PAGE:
Ohio Supreme Court Task Force on Access to Justice Delivers Report
A group tasked with identifying barriers to Ohio’s civil justice system has finalized its report to the Ohio Supreme Court.
The Task Force on Access to Justice has worked since Aug. 1, 2014, after it was established by Chief Justice Maureen O’Connor. As stated in the executive summary, the task force, chaired by former Justice Yvette McGee Brown, found that “gaps in and obstacles to accessing the civil justice system can be classified as funding, structural, and cultural.” Specifically, the decrease in legal-aid funding at a time of increased demand; a need for standardized forms; and a lack of understanding among Ohioans about the role of attorneys, the judiciary, and organizations that may be available to provide assistance.
Among the 11 recommendations outlined in the report are:
- Allocate general revenue funds for civil legal aid
- Increase fees charged to out-of-state attorneys who handle cases in Ohio on a pro hac vice basis and allocate a portion of those funds to civil legal aid organizations
- Create an Access to Justice Director position in the Supreme Court to coordinate programs and consider policy and rule changes
“In addressing the directive laid out by Chief Justice O’Connor, the task force focused on measurable results that can be sustained over time. Our recommendations include education, enhanced technology, and partnership, in addition to funding,” McGee Brown said. “While funding is necessary if we are going to increase access, funding alone will not resolve the problem. The task force understands that a multi-tiered approach, with leadership from the court and others, is the best way to move Ohio forward and ensure, as Justice Scalia recently said, ‘The American ideal is not for some justice, it is, as the pledge of allegiance says, liberty and justice for all.’”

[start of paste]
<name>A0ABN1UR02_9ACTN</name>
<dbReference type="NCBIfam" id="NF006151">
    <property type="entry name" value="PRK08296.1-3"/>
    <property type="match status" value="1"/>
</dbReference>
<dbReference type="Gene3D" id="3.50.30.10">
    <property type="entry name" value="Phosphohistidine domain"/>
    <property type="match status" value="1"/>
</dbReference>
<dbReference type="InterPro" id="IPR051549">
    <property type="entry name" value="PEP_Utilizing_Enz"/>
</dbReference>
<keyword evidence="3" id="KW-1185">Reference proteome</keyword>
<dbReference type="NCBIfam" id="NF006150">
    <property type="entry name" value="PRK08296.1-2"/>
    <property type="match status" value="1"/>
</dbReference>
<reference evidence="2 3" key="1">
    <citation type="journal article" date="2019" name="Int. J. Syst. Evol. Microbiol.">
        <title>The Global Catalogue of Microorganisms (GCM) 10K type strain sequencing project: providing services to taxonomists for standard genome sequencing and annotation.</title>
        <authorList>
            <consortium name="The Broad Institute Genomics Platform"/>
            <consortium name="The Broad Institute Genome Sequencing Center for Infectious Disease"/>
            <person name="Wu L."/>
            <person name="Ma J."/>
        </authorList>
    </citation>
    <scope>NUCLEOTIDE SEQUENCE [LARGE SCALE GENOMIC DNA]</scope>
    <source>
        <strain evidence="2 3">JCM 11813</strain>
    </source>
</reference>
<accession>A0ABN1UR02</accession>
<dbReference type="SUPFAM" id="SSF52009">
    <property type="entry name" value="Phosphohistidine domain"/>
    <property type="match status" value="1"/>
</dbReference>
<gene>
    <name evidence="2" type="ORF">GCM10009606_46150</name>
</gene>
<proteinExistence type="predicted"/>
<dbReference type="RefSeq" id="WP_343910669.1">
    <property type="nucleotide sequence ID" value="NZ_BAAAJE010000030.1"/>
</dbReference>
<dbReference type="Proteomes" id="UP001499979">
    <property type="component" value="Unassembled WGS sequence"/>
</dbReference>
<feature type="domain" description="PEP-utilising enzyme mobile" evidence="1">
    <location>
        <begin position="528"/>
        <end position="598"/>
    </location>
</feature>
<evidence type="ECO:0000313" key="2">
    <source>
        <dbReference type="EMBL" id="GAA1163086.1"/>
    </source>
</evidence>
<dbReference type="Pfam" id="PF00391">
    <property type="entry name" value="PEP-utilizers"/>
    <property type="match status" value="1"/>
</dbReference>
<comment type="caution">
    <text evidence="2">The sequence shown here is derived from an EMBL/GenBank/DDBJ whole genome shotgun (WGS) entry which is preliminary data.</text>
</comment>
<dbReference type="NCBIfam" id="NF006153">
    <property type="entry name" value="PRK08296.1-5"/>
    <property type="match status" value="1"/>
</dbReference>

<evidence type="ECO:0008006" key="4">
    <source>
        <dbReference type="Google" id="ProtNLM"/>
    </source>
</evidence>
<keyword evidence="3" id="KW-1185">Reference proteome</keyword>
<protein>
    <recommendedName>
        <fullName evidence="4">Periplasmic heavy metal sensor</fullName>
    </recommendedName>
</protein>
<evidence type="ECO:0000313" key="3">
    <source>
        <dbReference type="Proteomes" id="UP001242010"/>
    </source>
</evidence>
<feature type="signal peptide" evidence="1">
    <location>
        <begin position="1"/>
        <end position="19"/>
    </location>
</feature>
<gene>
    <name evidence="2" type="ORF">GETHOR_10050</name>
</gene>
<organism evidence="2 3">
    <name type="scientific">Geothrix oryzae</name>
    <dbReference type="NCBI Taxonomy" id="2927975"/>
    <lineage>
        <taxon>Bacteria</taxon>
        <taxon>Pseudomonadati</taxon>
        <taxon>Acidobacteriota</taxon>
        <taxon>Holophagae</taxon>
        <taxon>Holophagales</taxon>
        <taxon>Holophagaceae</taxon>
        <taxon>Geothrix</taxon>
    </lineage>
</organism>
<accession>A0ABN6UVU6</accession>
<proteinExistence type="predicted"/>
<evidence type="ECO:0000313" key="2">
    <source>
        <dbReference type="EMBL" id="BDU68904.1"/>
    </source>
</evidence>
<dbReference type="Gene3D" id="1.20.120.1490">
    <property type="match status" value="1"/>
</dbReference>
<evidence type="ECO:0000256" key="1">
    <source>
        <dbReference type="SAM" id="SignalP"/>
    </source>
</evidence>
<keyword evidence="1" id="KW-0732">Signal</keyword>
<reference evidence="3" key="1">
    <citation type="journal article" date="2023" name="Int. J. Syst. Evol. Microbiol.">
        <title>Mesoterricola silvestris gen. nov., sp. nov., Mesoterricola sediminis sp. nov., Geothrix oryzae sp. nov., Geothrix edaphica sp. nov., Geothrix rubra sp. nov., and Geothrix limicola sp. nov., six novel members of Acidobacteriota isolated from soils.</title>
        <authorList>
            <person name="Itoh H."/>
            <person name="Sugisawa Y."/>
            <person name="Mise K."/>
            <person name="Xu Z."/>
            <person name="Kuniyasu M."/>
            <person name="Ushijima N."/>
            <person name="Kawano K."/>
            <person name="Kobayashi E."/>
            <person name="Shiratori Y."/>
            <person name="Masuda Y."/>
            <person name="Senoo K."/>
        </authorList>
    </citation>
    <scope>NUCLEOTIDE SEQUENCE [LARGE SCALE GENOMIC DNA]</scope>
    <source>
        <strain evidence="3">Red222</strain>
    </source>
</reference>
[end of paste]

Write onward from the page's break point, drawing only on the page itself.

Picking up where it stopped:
Task force members consisted of judges, representatives of legal aid organizations, the state public defender, and attorneys in private practice.
“I commend the task force’s effort to provide a comprehensive review of the current landscape of Ohio’s civil legal system. Based on this report, we clearly have gaps and obstacles that must be addressed.” Chief Justice O’Connor said. “I will consult with my colleagues on the court to determine the best course of action on how to proceed.”
The report recommends promoting self-help centers in courts for pro se litigants with assistance to complete forms and prepare for hearings. There are also recommended rule changes to encourage limited-scope representation, also known as unbundled services, to low- or moderate-income clients, and an emeritus rule to allow retired attorneys to provide pro bono legal services.
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